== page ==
Women in Business: Ellen Johnson
Posted in: Women in Business
Ellen Johnson, owner of Sand ‘n’ Sea Boutique, sat down with us to chat about her entrepreneurial story. “Our daughters had move from Timmins to Ottawa wanted to be closer to them, but not in their backyard.” After putting a big ‘X’ over the Toronto area they began to look for a place they wanted to live. They came through Napanee on a motorcycle, had lunch in Confederation Park while they enjoyed the waterfall and then drove through the community. “This is where we want to be,” they agreed.
Ellen found work for a little while in a business that eventually closed. Her sister, owner of Sand ‘n’ Sea in Thunder Bay that had been in operation for three years prior to Ellen and her husband Terry moving to Napanee. “This was my semi-retirement plan, I just started a little earlier than expected. We knew this was a good location for it and I had a background in retail accounting so I certainly had the skill set to do this and it’s just a lot of fun!”
Ellen says she loves all parts of business. She enjoys doing accounting and back office support although she says that “customer service is what makes business interesting and we specialize in customer service and fitting our customers and making sure they are going to find something they are going to love.” She especially loves when people go in and tell her travel stories. “We learn a lot from our customers.”
Since opening in 2010 they have undergone three expansions and she is happy to be able to have grown to a size where she can rely on her remarkable staff who are “equally well trained and able to take care of everybody who comes in.” If she could pass on any information to new entrepreneurs it would be to market your business. “If you want people to know where you are than you have to let them know. You can’t think that you are going to open a business and people are just going to magically find you. That was the key to our success.” Marketing a product is easy enough, but Ellen says “I like to be in the background. It took me a long time, and everybody told me from the day I opened, that I needed to be the face of my business and I find it really difficult … because it’s not about me, it’s about our customers.”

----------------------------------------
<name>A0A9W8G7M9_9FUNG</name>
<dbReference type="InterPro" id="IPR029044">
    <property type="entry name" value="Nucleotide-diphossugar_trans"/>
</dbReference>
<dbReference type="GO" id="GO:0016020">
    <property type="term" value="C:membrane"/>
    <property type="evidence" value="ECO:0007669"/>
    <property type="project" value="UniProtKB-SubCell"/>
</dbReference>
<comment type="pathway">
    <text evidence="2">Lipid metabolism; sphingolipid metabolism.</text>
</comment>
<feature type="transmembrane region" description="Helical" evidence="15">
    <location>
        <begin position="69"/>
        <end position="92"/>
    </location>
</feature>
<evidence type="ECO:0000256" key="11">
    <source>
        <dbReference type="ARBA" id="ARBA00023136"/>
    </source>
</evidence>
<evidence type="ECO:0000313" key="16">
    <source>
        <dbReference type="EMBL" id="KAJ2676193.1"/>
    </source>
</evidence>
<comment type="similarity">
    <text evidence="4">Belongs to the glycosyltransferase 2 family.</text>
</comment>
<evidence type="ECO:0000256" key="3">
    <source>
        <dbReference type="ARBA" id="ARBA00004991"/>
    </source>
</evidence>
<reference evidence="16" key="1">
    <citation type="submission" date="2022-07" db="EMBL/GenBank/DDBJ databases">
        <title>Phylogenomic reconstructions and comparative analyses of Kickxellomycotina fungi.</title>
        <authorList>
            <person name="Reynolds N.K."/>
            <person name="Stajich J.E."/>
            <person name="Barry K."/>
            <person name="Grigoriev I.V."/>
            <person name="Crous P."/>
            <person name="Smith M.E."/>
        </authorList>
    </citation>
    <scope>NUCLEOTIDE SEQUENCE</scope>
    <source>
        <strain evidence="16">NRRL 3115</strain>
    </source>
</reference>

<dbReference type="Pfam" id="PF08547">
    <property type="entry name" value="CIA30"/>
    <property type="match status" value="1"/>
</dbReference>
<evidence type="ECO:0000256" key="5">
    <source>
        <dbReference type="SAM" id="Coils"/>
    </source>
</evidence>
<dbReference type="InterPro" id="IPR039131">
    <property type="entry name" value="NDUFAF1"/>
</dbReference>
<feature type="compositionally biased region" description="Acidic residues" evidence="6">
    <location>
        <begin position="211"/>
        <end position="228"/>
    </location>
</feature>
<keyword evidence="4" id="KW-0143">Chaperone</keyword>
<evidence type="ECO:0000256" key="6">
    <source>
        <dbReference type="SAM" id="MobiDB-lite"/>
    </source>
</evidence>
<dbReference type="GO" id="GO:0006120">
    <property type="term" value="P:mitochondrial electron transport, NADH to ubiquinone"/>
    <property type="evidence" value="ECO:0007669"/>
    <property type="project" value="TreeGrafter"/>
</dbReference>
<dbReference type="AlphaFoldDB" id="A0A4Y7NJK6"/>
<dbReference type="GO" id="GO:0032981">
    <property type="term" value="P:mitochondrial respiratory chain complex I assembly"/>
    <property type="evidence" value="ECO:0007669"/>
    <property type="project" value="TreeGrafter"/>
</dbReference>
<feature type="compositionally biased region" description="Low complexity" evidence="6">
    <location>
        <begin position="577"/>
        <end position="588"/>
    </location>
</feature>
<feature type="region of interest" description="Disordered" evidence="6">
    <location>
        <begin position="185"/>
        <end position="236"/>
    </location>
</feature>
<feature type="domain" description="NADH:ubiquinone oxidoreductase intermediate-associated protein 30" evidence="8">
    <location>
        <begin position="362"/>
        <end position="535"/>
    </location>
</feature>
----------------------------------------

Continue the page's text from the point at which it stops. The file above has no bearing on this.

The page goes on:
We are so glad she found our little town and decided to stay. “We come from small town, we love small town. We love how people look out for one another. Most of the businesses make sure they are not carrying the same product as somebody else because that’s not exciting for the customer. The customer wants to discover something new every place they go. It’s nice to be part of a community that has an eye on the future and is looking towards growth.”